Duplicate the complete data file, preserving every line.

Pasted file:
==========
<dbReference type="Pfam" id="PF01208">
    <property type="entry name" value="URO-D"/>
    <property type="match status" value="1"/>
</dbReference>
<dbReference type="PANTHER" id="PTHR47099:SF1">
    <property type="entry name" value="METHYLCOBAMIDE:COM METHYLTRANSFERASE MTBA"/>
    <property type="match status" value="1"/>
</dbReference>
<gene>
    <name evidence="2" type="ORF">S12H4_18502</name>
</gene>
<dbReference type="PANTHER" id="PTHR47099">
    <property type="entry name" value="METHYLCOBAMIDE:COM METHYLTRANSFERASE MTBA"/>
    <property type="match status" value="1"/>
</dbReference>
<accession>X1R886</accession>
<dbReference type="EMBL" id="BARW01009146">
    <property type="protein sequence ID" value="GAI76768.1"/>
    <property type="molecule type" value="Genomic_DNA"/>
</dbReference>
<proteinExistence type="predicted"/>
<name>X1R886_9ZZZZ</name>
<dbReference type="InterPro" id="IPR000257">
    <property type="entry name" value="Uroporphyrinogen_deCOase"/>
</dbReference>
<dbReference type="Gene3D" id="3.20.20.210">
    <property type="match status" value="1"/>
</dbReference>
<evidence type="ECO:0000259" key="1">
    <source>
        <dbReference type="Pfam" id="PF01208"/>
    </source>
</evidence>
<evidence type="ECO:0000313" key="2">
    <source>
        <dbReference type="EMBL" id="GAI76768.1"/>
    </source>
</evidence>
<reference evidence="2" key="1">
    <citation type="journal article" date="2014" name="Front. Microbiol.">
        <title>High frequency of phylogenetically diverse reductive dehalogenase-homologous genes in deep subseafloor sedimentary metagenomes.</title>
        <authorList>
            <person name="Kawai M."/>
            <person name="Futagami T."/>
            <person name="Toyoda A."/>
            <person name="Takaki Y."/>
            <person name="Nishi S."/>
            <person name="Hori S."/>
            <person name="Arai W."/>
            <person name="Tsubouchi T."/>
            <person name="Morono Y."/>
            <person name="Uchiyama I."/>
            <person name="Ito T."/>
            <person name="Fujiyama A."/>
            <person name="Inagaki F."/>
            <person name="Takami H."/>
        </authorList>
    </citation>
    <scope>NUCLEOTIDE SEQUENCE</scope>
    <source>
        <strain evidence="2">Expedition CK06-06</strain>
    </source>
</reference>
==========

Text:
<dbReference type="Pfam" id="PF01208">
    <property type="entry name" value="URO-D"/>
    <property type="match status" value="1"/>
</dbReference>
<dbReference type="PANTHER" id="PTHR47099:SF1">
    <property type="entry name" value="METHYLCOBAMIDE:COM METHYLTRANSFERASE MTBA"/>
    <property type="match status" value="1"/>
</dbReference>
<gene>
    <name evidence="2" type="ORF">S12H4_18502</name>
</gene>
<dbReference type="PANTHER" id="PTHR47099">
    <property type="entry name" value="METHYLCOBAMIDE:COM METHYLTRANSFERASE MTBA"/>
    <property type="match status" value="1"/>
</dbReference>
<accession>X1R886</accession>
<dbReference type="EMBL" id="BARW01009146">
    <property type="protein sequence ID" value="GAI76768.1"/>
    <property type="molecule type" value="Genomic_DNA"/>
</dbReference>
<proteinExistence type="predicted"/>
<name>X1R886_9ZZZZ</name>
<dbReference type="InterPro" id="IPR000257">
    <property type="entry name" value="Uroporphyrinogen_deCOase"/>
</dbReference>
<dbReference type="Gene3D" id="3.20.20.210">
    <property type="match status" value="1"/>
</dbReference>
<evidence type="ECO:0000259" key="1">
    <source>
        <dbReference type="Pfam" id="PF01208"/>
    </source>
</evidence>
<evidence type="ECO:0000313" key="2">
    <source>
        <dbReference type="EMBL" id="GAI76768.1"/>
    </source>
</evidence>
<reference evidence="2" key="1">
    <citation type="journal article" date="2014" name="Front. Microbiol.">
        <title>High frequency of phylogenetically diverse reductive dehalogenase-homologous genes in deep subseafloor sedimentary metagenomes.</title>
        <authorList>
            <person name="Kawai M."/>
            <person name="Futagami T."/>
            <person name="Toyoda A."/>
            <person name="Takaki Y."/>
            <person name="Nishi S."/>
            <person name="Hori S."/>
            <person name="Arai W."/>
            <person name="Tsubouchi T."/>
            <person name="Morono Y."/>
            <person name="Uchiyama I."/>
            <person name="Ito T."/>
            <person name="Fujiyama A."/>
            <person name="Inagaki F."/>
            <person name="Takami H."/>
        </authorList>
    </citation>
    <scope>NUCLEOTIDE SEQUENCE</scope>
    <source>
        <strain evidence="2">Expedition CK06-06</strain>
    </source>
</reference>